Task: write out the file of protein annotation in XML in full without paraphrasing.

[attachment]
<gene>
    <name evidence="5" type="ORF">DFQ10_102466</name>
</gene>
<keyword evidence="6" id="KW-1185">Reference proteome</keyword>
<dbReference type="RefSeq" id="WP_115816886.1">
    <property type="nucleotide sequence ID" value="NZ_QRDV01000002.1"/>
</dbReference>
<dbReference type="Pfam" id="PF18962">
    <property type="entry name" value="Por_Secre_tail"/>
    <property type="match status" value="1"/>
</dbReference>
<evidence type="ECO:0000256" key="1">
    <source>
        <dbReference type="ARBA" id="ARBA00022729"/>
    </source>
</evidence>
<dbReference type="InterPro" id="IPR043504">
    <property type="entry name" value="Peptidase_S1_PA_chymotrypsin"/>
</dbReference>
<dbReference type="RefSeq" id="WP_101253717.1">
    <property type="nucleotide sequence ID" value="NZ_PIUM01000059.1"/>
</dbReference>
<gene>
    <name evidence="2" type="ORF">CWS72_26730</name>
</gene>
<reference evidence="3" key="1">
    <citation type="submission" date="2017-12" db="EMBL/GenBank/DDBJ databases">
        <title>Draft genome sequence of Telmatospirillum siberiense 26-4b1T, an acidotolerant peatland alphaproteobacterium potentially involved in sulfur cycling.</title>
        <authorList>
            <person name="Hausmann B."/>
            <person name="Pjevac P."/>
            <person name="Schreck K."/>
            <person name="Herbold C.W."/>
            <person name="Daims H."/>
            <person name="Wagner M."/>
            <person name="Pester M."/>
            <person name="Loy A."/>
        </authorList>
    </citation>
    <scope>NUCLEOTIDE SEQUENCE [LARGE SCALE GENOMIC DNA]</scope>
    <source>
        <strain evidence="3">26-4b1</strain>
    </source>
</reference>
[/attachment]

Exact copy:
<gene>
    <name evidence="5" type="ORF">DFQ10_102466</name>
</gene>
<keyword evidence="6" id="KW-1185">Reference proteome</keyword>
<dbReference type="RefSeq" id="WP_115816886.1">
    <property type="nucleotide sequence ID" value="NZ_QRDV01000002.1"/>
</dbReference>
<dbReference type="Pfam" id="PF18962">
    <property type="entry name" value="Por_Secre_tail"/>
    <property type="match status" value="1"/>
</dbReference>
<evidence type="ECO:0000256" key="1">
    <source>
        <dbReference type="ARBA" id="ARBA00022729"/>
    </source>
</evidence>
<dbReference type="InterPro" id="IPR043504">
    <property type="entry name" value="Peptidase_S1_PA_chymotrypsin"/>
</dbReference>
<dbReference type="RefSeq" id="WP_101253717.1">
    <property type="nucleotide sequence ID" value="NZ_PIUM01000059.1"/>
</dbReference>
<gene>
    <name evidence="2" type="ORF">CWS72_26730</name>
</gene>
<reference evidence="3" key="1">
    <citation type="submission" date="2017-12" db="EMBL/GenBank/DDBJ databases">
        <title>Draft genome sequence of Telmatospirillum siberiense 26-4b1T, an acidotolerant peatland alphaproteobacterium potentially involved in sulfur cycling.</title>
        <authorList>
            <person name="Hausmann B."/>
            <person name="Pjevac P."/>
            <person name="Schreck K."/>
            <person name="Herbold C.W."/>
            <person name="Daims H."/>
            <person name="Wagner M."/>
            <person name="Pester M."/>
            <person name="Loy A."/>
        </authorList>
    </citation>
    <scope>NUCLEOTIDE SEQUENCE [LARGE SCALE GENOMIC DNA]</scope>
    <source>
        <strain evidence="3">26-4b1</strain>
    </source>
</reference>